Air Force

February 27, 2014

School is out, 358th FS Inactivates

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Senior Airman Camilla Elizeu
355th Fighter Wing Public Affairs
(U.S. Air Force photo by Airman 1st Class Chris Drzazgowski)
Col. Philip W. Wielhouwer, 355th Operations Group commander, and Lt. Col. Stephen C. Sztan, former 358th Fighter Squadron commander, roll up the 358th FS flag to finalize the squadron’s inactivation during a ceremony at Davis-Monthan Air Force Base, Ariz., Feb. 21, 2014. The squadron was inactivated due to the total force integration initiative.

The 358th Fighter Squadron officially switched to inactive status Friday, Feb. 21, here.

The squadron is inactivating due to Total Force Integration, an Air Force wide active duty, guard and reserve-initiative designed to maintain the combat effectiveness of our forces, while reducing the operational burden in some areas.

The 358th FS was first activated as part of the 355th Fighter Group at Orlando Army Air Field, Fl., Nov. 12, 1942. The unit was trained and equipped with P-47 Thunderbolts and then transferred to Steeple Morden, England, July 8, 1943. The squadron participated in the Vietnam War until January 1972, when it was inactivated.

“The unit was reactivated here June 1, 1972 as part of the 355th Tactical Fighter Wing,” said Lt. Col. Stephen Stzan, 358th Fighter Squadron commander. “It was designated the 358th Tactical Fighter Squadron and was changed from an operational fighter squadron to a training one, Jan. 1, 1976.”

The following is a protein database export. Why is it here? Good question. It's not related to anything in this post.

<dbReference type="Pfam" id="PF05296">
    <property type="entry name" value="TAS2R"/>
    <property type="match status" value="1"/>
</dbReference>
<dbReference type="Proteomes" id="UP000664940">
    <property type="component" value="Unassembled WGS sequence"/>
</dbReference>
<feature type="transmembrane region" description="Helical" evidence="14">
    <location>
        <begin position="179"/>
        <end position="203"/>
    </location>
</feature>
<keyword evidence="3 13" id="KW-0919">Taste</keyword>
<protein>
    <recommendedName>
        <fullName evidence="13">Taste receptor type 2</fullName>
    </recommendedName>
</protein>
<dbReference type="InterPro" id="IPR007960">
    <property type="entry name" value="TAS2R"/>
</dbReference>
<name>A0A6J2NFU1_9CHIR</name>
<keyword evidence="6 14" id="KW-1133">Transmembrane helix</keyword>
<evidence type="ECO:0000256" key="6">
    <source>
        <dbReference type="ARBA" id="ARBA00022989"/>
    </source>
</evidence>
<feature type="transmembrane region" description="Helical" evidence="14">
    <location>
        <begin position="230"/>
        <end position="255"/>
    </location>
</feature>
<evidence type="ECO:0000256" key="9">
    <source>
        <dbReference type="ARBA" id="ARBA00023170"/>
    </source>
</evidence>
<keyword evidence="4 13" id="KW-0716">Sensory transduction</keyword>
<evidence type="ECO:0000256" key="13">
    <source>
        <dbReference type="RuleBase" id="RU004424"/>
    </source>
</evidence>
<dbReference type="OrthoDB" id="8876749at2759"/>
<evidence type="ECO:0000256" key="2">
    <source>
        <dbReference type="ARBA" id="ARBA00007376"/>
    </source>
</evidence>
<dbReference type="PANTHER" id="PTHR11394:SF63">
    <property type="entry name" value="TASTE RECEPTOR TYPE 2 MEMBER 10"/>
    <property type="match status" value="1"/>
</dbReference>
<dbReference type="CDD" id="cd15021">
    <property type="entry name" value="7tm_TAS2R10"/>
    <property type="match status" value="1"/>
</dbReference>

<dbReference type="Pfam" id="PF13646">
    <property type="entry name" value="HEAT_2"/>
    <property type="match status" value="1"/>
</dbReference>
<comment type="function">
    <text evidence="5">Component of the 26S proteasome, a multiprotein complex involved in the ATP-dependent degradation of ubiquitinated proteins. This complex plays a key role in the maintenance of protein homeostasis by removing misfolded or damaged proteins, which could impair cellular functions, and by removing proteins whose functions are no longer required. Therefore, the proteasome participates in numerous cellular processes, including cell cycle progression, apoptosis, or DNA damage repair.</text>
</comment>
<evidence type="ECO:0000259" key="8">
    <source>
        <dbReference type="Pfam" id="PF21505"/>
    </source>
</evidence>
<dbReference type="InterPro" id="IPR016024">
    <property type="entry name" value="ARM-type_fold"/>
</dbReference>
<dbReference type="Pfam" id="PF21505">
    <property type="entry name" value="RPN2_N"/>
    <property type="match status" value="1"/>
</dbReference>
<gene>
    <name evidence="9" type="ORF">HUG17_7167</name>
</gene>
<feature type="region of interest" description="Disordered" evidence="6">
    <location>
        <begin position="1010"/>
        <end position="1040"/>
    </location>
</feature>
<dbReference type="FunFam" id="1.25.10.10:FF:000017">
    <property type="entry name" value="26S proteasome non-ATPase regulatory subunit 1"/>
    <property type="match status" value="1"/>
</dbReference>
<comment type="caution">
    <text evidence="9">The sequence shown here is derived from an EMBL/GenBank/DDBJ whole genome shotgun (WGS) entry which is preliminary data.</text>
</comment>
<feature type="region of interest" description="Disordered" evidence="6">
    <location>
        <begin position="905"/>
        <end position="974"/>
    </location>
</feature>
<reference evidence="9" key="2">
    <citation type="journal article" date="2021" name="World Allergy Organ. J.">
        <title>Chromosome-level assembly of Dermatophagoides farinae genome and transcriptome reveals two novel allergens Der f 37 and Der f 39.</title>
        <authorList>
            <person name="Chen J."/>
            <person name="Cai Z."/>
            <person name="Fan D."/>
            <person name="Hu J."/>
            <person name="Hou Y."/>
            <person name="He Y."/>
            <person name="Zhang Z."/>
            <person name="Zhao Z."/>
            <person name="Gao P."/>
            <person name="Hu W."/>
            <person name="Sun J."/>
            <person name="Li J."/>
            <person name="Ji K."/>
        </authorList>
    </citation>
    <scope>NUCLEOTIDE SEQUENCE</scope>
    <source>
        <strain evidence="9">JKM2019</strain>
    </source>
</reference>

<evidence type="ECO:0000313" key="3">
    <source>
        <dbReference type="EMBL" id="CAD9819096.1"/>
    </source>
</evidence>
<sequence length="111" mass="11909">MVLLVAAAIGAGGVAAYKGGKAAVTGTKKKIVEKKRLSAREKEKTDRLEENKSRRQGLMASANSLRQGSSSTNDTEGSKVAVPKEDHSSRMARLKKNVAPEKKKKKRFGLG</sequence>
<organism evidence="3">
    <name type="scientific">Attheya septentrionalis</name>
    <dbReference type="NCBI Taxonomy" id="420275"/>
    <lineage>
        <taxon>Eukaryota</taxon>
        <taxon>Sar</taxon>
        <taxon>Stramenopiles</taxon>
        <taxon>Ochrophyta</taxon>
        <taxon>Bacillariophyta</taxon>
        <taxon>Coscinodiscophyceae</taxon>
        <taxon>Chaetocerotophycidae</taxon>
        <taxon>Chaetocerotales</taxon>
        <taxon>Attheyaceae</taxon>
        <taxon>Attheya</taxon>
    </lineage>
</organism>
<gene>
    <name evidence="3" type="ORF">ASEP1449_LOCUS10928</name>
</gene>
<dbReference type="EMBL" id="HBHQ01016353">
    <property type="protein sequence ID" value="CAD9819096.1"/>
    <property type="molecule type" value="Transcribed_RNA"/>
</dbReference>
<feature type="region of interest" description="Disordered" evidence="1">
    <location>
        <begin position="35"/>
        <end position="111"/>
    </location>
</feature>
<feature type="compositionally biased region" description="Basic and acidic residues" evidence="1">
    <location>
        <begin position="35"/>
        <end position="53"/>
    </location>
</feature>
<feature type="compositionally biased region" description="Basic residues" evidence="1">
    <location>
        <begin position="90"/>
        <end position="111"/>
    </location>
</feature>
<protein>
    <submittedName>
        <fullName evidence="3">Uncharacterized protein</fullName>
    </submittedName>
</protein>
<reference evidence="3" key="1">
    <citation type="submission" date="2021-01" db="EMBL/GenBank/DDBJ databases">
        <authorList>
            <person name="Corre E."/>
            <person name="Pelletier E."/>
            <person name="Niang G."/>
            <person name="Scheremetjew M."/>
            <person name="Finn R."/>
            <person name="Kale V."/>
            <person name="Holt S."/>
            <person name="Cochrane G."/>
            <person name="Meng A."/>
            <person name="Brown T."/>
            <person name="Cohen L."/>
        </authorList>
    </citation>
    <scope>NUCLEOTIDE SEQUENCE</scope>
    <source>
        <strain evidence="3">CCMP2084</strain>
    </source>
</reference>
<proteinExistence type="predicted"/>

The squadron was one of two formal A-10 training squadrons in the Air Force, which trains initial qualification A-10 pilots, A-10 instructor pilots and re-qualifies pilots in the A-10.

“On average each training squadron graduated 40 pilots a year,” said Stzan.

The mission of the A-10 Thunderbolt will remain the same and pilots will continue to be produced.

“The important take-away from this is that it’s just a transition from an active to a reserve squadron,” said Lt. Col. Terry W. McClain, 47th Fighter Squadron commander.

In Dec. 13, the responsibility of the training, educating and mentoring A-10 Thunderbolt pilots fell into the hands of the 47th FS.

“The same product will come out of the active duty unit and the reserve unit,” said McClain.

Some of the benefits of this transition are continuity and cost effectiveness.

“Active-duty personnel rotate every three years, in the reserves, we show up and we stay,” said McClain. “Also there are less training costs and a smaller footprint.”

Although this transition is a part of a larger Air Force goal, D-M Airmen will only see minor changes.

“The base will see different marking on the planes and difference tail flashes but the mission is still the same,” said McClain.

The 358th finished it’s time at D-M by completing 120,591 flying hours, with more than 60,606 sorties from 2000-2014. Additionally, the squadron trained approximately 750 new pilots and re-qualified nearly 175 pilots.




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(U.S. Air Force Illustration by Airman 1st Class Cheyenne Morigeau)

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